Cardiovascular diseases (CVDs) are disorders in the two systems, the heart and the circulatory system. Among the group of cardiovascular disorders, coronary artery disease (CAD) is the most frequent [1]. The constriction of blood vessels due to atherosclerosis, leads to the poor blood supply to the heart [2]. In the developing countries its prevalence ranked the highest [1]. The increasing prevalence of coronary heart disease (CHD) in the South Asian countries poses a threat and huge burden to healthcare. The major reason of this increase was the adoption of modern lifestyle which also increases the risk of metabolic syndrome [3]. According to the World Health Organization (WHO) report from Global Burden of Disease (GBD), cardiovascular diseases are responsible for 31% of all global deaths. The mortality rate due to coronary artery disease alone in the year 2012 was 7.4 million while the total deaths due to cardiovascular disease was 17.5 million [4]. In Pakistan, one in every four adults suffered from coronary artery disease [5].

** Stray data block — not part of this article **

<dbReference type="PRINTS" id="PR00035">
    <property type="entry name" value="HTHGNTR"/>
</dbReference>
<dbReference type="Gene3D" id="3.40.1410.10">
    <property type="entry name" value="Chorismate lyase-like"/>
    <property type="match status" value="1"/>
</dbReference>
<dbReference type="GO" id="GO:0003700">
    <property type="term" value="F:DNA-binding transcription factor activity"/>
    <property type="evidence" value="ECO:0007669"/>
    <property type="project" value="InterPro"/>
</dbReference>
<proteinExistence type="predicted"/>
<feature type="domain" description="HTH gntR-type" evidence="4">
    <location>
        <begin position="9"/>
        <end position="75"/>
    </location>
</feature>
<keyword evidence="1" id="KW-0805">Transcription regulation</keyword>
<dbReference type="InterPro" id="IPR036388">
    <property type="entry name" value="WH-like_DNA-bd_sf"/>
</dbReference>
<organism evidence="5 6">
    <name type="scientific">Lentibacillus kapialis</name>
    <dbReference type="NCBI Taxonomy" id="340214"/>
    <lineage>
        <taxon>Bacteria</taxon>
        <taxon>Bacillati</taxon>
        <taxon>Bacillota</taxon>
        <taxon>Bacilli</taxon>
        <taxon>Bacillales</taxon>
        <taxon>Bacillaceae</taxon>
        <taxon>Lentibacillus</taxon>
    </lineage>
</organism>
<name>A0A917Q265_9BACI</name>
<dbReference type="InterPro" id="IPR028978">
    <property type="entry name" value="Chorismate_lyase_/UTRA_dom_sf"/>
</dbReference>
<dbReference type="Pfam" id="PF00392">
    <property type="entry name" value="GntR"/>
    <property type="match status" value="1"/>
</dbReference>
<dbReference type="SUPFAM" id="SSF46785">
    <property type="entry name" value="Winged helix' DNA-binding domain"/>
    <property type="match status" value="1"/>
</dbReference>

Coronary artery disease is a multifactorial disorder involving a complex interaction between environmental and genetic factors [6]. The modifiable and non modifiable risk factors are two broad categories of conventional risk factors [7]. Smoking, obesity, diabetes mellitus, hypertension, dyslipidemia, stress, depression and sedentary lifestyle are the modifiable risk factors while gender, age and family history are the non-modifiable risk factors [8]. We selected four SNPs from different genes. The rs662 SNP is located in exon 6 of paraoxanase 1 (PON1) gene which results in the substitution of A to G (arginine (R) at the place of glutamine (Q) in the protein) [9]. This single nucleotide polymorphism affects the catalytic activity for different substrates hydrolysis [10]. The change in catalytic activity is substrate dependent as Q allele hydrolyzes soman, diazoxon and sarin rapidly while R allele hydrolyzes paraoxon more efficiently [11]. The R allele carriers are more susceptible to cardiovascular disorders as Q192 is more effective in inhibiting oxidation of low density lipoprotein cholesterol as compared to R192 isoform [10]. The second selected SNP is rs5918 from integrin beta 3 (ITGB3) gene, present on chromosome 17 long (q) arm at 21.32 position. The product of ITGB3 gene is a protein known as integrin beta III. It is also known as platelet glycoprotein IIIa, GP3A, GPIIIa or antigen CD61. A single base change in the exon 2 of this gene (C to T) results substitution of leucine (PlA1) amino acid for proline amino acid (PlA2) [12]. This polymorphism results in the different spatial orientation and conformational change in protein in fibrinogen-binding region [12]. It is suggested that this polymorphism has an important role in the progression coronary artery disease and coronary thrombosis [13] because a key event in acute coronary syndrome is the platelet aggregation with thrombus formation [14]. The third SNP was rs671 in the aldehyde dehydrogenase 2 (ALDH2) gene located on chromosome 12q24.2 [15]. Enzyme activity of ALDH2 reduces due to rs671 (G > A) polymorphism i.e. glutamate-to-lysine amino acid substitution at the protein level (also known as Glu504Lys) [16]. The G allele encodes a functional ALDH2 enzyme needed for aldehyde detoxification, but substituted A allele makes a non-functional isozyme [16]. The fourth selected SNP was from the promotor region of interleukin 6 (IL-6) gene and involves a change of guanine to cytosine, at position − 174. The encoded protein is important in inflammation resulting in increased oxidative stress inside the coronary arteries. These SNPs were selected for analysis in Pakistani subjects because 1) Pakistani population represents a unique ethnic group which allows the study of concentrated risk genetic markers 2) the selected SNPs have been reported to modulate serum lipids in Caucasians therefore their analysis in Pakistan can provide the information on the relationship of these genetic variants with lipids and 3) these SNPs have not been previously investigated in the Pakistani population and the current study is the first report of their investigation in our population. We therefore, aimed to genotype them to find their association pattern with CAD in our cohort and to compare the association of single SNPs and their cumulative genetic risk score.